Sadly, as with any business, a lot of IT folks do poor work and don't follow the rules. If you are really in the business, it's hard to understand how you are so seriously misinformed about so many things.

                    AGAIN, it's best to just agree to disagree. I cannot practically teach you this technology on a forum and I am not willing to make the attempt.

                    --------------------------------------------------
                    Electrical Engineer by day, Woodworker by night

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                    • #40
                      LOL. I forwarded some of this stuff to our top-level SIP consultant. The guy who gets flown around the world by various companies to design and validate their infrastructure. The guy who has been recognized as a leader in his niche for a very long time. He assures me you're trolling me, and I have to say, usually I can spot that, but you win this time. You got me.

                      In the off chance that you're actually serious, look up "Intelliquent" and see that they are one of the largest SIP carriers, providing VoIP/FoIP interconnect to smaller carriers like us. THEY, as a major carrier, put all of the fax and voice on the same network, right along with email and everything else. Apparently since you know more, you should call them and offer your services to "fix" their network.

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                      • #41
                        Originally posted by Carlos View Post
                        you're trolling me

                        I agree there is a troll here, but it is not me. The facts I posted are accurate, you are entitled to your own opinion but not your own facts.

                        I originally gave you the benefit of the doubt, but since you continue to make factually incorrect statements, I won't waste further time discussing with you. I want to respect the board rules even if you refuse, so it's best not to talk with you.
                        --------------------------------------------------
                        Electrical Engineer by day, Woodworker by night

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                        • #42
                          Fact:

                          look up "Intelliquent" and see that they are one of the largest SIP carriers, providing VoIP/FoIP interconnect to smaller carriers like us. THEY, as a major carrier, put all of the fax and voice on the same network, right along with email and everything else.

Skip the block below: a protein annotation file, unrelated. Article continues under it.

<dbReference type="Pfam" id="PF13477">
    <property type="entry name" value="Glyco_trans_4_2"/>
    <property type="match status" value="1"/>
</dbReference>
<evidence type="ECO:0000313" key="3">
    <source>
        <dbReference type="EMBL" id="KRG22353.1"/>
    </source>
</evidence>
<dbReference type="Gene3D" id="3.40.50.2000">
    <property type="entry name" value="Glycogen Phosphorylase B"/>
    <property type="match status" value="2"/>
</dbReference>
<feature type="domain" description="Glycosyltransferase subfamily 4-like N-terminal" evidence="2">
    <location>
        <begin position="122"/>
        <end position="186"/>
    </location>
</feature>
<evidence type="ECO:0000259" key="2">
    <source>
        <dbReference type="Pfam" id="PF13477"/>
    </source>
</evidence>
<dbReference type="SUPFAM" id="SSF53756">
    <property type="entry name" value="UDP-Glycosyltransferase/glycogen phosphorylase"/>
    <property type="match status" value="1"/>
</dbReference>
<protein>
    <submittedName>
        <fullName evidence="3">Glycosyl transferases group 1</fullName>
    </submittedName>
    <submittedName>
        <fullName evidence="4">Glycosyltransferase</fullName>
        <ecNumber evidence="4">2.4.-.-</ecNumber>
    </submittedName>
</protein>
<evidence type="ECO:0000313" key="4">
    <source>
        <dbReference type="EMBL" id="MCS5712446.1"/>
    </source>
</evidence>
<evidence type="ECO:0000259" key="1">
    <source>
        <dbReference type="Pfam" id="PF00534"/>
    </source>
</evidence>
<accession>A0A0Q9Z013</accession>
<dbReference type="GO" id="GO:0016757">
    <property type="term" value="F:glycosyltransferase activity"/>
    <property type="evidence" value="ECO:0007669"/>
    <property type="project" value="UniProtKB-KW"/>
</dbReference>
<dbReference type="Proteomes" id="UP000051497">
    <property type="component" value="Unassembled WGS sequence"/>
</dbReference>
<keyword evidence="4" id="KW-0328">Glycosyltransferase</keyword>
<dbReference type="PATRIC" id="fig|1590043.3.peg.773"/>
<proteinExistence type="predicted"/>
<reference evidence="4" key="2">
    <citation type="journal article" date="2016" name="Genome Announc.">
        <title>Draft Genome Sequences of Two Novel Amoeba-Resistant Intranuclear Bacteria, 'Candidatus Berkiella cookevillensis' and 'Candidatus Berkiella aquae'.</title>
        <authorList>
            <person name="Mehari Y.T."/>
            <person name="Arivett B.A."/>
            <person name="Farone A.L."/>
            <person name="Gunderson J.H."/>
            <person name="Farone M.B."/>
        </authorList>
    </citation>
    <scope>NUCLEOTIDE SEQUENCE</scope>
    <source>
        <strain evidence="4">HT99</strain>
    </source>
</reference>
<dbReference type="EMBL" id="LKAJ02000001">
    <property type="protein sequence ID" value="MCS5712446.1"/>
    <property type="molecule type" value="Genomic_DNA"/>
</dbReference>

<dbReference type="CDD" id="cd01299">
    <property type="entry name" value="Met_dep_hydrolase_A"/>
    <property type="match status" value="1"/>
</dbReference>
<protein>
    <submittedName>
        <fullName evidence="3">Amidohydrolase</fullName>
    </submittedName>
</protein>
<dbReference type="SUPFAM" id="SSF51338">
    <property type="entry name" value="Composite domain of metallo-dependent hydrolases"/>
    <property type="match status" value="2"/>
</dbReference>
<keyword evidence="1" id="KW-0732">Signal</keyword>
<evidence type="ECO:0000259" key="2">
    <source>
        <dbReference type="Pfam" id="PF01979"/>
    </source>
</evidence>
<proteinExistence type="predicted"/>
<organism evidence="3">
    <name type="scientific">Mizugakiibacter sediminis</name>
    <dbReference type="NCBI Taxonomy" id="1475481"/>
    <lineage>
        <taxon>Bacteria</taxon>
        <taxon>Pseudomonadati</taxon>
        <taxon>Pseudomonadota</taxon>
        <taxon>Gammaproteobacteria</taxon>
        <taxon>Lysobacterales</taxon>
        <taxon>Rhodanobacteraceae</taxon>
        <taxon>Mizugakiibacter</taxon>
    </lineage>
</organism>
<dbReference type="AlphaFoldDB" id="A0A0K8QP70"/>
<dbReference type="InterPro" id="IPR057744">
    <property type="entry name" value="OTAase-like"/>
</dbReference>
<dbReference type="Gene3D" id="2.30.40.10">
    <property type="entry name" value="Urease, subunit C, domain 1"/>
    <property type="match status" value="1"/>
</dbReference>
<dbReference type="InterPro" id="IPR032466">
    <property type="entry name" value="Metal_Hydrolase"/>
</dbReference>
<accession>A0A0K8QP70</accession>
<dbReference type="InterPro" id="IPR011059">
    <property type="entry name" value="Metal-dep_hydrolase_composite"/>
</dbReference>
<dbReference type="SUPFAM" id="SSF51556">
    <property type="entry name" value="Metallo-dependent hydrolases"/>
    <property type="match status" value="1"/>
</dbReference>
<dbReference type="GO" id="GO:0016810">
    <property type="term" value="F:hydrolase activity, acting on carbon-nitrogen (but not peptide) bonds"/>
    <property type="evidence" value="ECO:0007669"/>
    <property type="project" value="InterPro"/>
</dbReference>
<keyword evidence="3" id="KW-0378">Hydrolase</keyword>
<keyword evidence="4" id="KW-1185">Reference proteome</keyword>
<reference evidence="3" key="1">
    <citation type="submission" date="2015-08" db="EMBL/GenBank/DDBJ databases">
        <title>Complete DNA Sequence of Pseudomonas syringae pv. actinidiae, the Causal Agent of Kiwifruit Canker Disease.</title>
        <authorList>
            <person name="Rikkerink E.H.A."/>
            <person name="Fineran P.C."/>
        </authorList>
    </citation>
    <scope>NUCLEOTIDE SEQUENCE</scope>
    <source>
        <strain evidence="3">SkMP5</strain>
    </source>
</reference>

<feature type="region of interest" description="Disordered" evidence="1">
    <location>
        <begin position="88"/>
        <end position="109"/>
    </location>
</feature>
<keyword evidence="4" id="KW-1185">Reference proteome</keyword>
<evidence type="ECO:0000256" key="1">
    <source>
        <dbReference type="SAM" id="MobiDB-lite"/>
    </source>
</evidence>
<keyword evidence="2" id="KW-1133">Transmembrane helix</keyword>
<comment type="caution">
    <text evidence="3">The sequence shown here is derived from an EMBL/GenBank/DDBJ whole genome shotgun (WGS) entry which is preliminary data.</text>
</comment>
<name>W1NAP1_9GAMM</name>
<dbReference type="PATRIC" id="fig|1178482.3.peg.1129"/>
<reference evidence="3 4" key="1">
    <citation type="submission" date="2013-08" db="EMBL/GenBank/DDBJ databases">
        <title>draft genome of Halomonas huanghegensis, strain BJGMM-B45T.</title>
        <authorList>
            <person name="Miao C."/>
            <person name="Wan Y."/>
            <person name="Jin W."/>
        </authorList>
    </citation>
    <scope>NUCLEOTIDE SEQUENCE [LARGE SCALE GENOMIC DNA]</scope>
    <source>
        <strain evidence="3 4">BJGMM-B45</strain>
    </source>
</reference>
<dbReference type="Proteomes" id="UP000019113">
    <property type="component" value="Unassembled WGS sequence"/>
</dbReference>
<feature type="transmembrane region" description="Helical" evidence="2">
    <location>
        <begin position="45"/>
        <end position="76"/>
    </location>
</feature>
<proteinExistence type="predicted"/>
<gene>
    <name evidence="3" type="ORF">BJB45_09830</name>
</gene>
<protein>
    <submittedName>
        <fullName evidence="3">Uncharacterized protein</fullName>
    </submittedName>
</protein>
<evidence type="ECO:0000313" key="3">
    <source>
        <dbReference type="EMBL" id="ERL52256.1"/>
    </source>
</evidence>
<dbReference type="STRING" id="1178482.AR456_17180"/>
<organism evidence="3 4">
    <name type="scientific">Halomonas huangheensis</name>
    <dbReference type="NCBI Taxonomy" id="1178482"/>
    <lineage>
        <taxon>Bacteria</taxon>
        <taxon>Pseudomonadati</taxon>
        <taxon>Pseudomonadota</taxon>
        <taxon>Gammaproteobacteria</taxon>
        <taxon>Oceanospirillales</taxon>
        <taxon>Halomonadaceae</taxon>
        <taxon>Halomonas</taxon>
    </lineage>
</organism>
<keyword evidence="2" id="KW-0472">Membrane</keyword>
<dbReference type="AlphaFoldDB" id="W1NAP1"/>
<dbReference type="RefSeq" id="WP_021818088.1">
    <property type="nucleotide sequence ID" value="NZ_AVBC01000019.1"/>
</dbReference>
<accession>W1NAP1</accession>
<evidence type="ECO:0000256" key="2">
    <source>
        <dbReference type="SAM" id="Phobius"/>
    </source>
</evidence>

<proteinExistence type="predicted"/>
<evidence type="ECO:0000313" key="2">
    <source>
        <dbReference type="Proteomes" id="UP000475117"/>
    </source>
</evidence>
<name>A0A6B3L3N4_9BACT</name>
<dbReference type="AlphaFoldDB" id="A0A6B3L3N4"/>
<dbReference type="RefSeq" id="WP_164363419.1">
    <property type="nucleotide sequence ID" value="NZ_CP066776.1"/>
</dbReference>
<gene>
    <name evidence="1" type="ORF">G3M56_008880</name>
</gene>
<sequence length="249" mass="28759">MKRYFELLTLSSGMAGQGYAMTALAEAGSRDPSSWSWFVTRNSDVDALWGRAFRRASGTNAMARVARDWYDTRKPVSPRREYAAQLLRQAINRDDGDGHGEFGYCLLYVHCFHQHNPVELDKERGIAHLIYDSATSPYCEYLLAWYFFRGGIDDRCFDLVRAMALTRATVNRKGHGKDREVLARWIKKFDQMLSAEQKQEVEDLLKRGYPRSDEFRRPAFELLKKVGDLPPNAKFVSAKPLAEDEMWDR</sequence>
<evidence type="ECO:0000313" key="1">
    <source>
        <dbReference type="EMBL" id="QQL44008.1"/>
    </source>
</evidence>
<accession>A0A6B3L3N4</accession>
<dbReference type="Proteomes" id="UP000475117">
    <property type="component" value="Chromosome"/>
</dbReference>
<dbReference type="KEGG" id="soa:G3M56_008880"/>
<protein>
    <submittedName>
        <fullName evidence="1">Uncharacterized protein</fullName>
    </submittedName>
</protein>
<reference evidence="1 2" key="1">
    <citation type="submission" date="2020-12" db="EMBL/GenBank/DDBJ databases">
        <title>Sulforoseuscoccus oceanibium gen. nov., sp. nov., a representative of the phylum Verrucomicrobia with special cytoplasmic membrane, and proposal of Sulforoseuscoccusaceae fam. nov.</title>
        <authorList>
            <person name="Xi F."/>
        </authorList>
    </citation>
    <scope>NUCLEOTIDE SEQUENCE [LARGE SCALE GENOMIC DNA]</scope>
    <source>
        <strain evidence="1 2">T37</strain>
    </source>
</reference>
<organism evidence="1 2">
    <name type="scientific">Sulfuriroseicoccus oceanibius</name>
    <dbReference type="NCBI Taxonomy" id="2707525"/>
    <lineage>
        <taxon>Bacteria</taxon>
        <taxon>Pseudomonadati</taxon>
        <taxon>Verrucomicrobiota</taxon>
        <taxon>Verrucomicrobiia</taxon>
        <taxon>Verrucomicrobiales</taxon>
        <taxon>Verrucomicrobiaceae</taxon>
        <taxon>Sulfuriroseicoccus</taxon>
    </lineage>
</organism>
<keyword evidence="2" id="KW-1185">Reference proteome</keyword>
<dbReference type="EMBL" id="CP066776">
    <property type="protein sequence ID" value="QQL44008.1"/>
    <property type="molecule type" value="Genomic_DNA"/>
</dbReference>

I can know this to be absolutely true, since I can see the faxes and the calls arriving from them from the same IPs over the same networks. Simple, easy to prove fact. In fact, indisputable fact.

                          I just arrived at the email security conference. Gonna be fun.

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                          • #43
                            Gents, it's best we drop this line of discussion. No good is coming from this....
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                            • #44
                              Five days after the last post you bring it up again to tell us to drop it??? Seriously?

                              But now that you mentioned it... Yesterday I got a fax that contained someone's pre-nup, will, and personal account info from a lawyer. Wasn't for me. They got the number wrong, and that coincided with my fax machine. They just exposed a person's whole life to me. If it were e-mail, which is generally based on a name or similar, it would be much harder to just randomly have a typo match someone else's info.

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                              • #45
                                I spent last week at the annual conference for professionals running the server software we use. I was asked to co-present "common misconceptions about VoIP and Fax." Our industry has been pushing for fax to die as it should, but it hangs on mostly because of misconceptions. The presentation/discussion panel was about how to try to start dispelling myths so technology can move forward. I pulled quotes from this thread and they were good for some uproarious laughter from the people in telecom. Many free drinks were purchased for me, and a few asked to read the whole thread. So, thanks.